Is Bertha a U.S. Threat?

Assuming Bertha holds together in the marginal environment near the Lesser Antilles, Virgin Islands and Puerto Rico, there is some potential for strengthening early next week if wind shear aloft relaxes.
The majority of our forecast guidance suggests steering currents in the upper atmosphere (a southward dip in the jet stream carving into the southeast U.S.) should turn the system north then northeast away from the East Coast during the first half of next week. For now, it appears the center of Bertha may pass sufficiently to the west of Bermuda to avoid significant impacts later Tuesday or Wednesday.
However, this forecast could change. Interests along the Southeast U.S. coast and Bermuda should continue to monitor the progress of Bertha. Check back with us at The Weather Channel and weather.com for the latest.

MORE: Hurricanes From Space

What Will NASA's Next Mars Rover Do?

August 1,2014


 
NASA’s next Mars rover will have advanced cameras for making Martian movies, a “rainbow laser” for studying the chemical composition of rocks and the ability to search directly for signs of life, among other groundbreaking technology, the agency announced yesterday. The rover is scheduled to launch in 2020.
The Mars 2020 rover, which is still awaiting an official name, will essentially be a copy of Curiosity, according to Wired. This allows NASA to save time in designing and building the rover and to use duplicate parts created for Curiosity. But it will carry seven new science instruments intended to build upon the discoveries Curiosity and the other Mars missions have made.
Curiosity’s cameras have sent back some amazing images of the planet, but the Mars 2020 rover will have an upgraded camera system, called Mastcam-Z, that will also have the ability to zoom. The team back on Earth will be able to create movies from the rover’s images, the Los Angeles Times reports, a first for Mars technology.
“You’re going to feel like you’re on Mars,” John Grunsfeld, head of NASA’s Science Mission Directorate, told the LA Times. “It’s going to be fantastic.”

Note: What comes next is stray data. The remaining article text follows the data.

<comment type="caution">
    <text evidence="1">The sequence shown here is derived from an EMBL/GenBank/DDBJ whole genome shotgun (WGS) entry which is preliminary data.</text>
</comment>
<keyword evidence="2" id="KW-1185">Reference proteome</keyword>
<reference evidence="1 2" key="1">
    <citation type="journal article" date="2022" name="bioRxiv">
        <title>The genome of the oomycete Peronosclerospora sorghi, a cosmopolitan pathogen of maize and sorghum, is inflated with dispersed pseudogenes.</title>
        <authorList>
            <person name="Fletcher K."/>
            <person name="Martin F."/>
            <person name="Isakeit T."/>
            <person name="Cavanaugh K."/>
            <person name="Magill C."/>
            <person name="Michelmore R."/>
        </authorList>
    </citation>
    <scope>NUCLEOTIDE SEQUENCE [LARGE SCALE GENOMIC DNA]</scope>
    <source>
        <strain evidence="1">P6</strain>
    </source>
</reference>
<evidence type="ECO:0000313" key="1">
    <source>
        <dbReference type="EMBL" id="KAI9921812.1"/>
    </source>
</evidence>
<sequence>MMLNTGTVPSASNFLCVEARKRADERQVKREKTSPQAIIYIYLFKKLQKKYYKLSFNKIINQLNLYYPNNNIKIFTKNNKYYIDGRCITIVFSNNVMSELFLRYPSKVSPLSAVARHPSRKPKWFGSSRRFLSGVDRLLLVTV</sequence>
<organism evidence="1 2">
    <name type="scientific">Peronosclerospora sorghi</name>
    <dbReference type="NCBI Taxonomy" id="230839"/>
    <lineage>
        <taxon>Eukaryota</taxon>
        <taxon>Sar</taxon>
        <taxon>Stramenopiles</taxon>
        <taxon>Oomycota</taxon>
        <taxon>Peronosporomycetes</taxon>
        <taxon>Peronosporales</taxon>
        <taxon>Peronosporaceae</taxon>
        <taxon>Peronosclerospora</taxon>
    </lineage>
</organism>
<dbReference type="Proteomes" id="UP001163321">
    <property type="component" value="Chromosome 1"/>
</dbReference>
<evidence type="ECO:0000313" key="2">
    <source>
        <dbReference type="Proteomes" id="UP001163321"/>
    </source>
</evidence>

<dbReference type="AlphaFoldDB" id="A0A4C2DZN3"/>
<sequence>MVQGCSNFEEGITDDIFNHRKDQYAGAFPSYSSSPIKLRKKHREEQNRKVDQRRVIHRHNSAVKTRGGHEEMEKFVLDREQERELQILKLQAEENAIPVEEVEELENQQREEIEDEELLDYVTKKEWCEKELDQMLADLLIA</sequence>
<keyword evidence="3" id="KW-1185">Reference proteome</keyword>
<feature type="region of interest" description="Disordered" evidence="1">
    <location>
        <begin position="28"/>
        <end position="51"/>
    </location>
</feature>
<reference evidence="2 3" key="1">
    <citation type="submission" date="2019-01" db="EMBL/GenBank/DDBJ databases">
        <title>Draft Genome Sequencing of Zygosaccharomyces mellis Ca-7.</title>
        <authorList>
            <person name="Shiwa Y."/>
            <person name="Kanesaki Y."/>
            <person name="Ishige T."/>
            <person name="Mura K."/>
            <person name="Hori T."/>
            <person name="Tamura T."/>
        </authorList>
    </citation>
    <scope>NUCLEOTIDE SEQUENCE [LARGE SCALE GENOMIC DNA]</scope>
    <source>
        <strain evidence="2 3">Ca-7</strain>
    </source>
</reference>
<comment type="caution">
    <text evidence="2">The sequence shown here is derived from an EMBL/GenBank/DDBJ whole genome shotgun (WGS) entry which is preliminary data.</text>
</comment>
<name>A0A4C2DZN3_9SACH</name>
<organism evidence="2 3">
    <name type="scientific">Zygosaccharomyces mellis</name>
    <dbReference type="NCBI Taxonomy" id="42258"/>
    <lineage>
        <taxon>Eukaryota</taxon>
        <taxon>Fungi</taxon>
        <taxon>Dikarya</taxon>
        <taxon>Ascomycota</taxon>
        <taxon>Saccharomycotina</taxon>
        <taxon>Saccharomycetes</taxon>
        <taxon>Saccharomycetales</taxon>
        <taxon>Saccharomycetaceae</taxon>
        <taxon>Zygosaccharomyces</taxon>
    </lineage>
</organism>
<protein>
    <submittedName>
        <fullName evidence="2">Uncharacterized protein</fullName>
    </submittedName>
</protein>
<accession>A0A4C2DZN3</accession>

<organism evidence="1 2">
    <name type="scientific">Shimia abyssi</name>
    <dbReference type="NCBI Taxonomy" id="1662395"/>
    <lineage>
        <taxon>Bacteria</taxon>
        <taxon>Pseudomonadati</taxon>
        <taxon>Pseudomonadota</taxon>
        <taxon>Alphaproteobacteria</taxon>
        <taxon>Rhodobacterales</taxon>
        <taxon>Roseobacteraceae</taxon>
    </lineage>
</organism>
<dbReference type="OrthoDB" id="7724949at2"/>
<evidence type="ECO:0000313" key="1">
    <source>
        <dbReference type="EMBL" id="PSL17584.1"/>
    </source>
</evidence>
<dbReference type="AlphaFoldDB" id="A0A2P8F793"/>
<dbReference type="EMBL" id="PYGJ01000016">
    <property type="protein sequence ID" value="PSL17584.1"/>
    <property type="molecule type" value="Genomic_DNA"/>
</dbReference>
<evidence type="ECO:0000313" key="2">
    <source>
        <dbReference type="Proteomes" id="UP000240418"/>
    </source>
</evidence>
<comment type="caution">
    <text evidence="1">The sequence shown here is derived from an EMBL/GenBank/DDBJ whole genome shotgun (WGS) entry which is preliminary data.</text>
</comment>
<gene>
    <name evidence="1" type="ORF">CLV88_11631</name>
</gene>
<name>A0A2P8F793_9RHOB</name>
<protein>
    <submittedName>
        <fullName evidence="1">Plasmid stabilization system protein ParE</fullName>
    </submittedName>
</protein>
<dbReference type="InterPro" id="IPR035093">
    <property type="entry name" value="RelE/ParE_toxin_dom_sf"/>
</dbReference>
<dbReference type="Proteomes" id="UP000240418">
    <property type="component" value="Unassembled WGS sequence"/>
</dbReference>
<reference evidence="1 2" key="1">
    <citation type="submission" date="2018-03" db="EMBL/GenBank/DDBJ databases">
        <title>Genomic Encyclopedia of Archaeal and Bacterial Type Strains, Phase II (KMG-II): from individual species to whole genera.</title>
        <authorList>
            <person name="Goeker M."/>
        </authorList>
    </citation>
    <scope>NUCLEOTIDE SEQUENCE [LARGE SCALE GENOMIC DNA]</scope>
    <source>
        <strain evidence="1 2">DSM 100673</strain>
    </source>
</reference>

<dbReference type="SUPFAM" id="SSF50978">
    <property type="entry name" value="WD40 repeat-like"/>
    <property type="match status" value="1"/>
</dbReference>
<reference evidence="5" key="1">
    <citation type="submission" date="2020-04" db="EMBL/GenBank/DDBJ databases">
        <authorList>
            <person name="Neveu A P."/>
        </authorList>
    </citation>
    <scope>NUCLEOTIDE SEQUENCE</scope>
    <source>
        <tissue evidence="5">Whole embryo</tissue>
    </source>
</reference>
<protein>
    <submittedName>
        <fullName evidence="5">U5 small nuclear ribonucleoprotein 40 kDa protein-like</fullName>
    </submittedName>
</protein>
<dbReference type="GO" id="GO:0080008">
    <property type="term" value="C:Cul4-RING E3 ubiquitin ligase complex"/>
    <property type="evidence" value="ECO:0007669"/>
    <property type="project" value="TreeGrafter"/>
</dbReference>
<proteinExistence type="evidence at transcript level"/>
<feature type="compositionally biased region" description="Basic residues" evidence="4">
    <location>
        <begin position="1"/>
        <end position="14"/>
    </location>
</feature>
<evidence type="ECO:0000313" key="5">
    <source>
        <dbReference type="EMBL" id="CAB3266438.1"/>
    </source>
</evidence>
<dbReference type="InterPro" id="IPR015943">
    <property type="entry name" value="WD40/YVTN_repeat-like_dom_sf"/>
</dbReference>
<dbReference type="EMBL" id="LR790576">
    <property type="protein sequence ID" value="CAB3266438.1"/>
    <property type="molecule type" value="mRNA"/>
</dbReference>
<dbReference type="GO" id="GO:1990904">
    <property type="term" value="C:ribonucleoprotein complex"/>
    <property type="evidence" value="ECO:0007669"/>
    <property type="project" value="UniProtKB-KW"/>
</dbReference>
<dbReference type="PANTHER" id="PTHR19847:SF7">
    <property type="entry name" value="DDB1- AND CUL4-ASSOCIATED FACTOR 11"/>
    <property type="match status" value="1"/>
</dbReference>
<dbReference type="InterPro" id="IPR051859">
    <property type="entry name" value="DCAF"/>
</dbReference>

Also potentially fantastic is the Mars Oxygen ISRU Experiment (MOXIE), a new technology that’s designed to explore the process of creating oxygen from the carbon dioxide in Mars’ atmosphere. The Martian atmosphere is about 100 times thinner than Earth’s, but is packed with carbon dioxide. Being able to convert a natural resource on the planet to something humans can use is a step toward NASA’s stated ultimate goal of landing humans on Mars.
"Mars has resources needed to help sustain life, which can reduce the amount of supplies that human missions will need to carry,” William Gerstenmaier, an associate administrator at NASA, said in a release. “Testing ways to extract these resources and understand the environment will help make the pioneering of Mars feasible."
The new rover is also taking a step toward another long-awaited Mars goal: bringing a sample of the red planet back to Earth. Scientists have long wanted a piece of Mars they could study themselves, without the complications of working with a robot millions of miles away. The Mars 2020 rover will gather and store samples that a future mission could pick up and bring home, according to the LA Times.
“How do we find bio-signatures? That’s not so easy. It’s difficult here on this planet,” Michael Meyer, lead scientist for NASA’s Mars Exploration Program, told the LA Times. “And we know a lot more about it than we do Mars.”
The agency received 58 proposals for instruments for the rover to carry, according to the release, which is twice the amount NASA has received for other recent missions.

British Photographer Andy Murch Gets Up-Close with Sharks at Feeding Time (PHOTOS)

By Sean Breslin
Published: August 1,2014



 
It's something most of us would never dare do – swim toward large sharks during feeding time, without a safety cage.
But Andy Murch does it to prove a point. The British photographer wants to show the world that sharks are far more interested in fish, even at their hungriest moments, than humans, reports the Daily Mail.
Murc, 47, snapped the amazing close-ups you see at the top of the page without the restrictions of a safety cage. Fifteen years of interaction with all kinds of sharks, including hammerheads and great whites, have allowed Murch to become more comfortable around these massive creatures, yielding more majestic and intimate photos, the Daily Mail adds.
(WATCH: You'll Be Stunned When You See Where They Found This Alligator)
In fact, Murch has only had one near-death experience in his 15 years of working with sharks, and it occurred when his breathing equipment failed 100 feet underwater, according to the New York Daily News.
Murch uses a mixture of fish and squid to lure the sharks toward his camera, the NYDN also said, and when they open their mouths to eat, he snaps images that make the sharks look like they're getting ready to eat the camera instead.
"It's important to respect these creatures; I don't wear chain mail, but I do wear equipment that isn't shiny or brightly colored because I don't want a shark to think it sees a fish and bite me in its confusion,” he said in a press release.
For those eager to get inches from a large shark, Murch also runs an adventure travel company that brings people along on some of his shark swims.

Tropical Storm Bertha Nearing Lesser Antilles Islands

By: Dr. Jeff Masters , 1:28PM,GMT on August 1,2014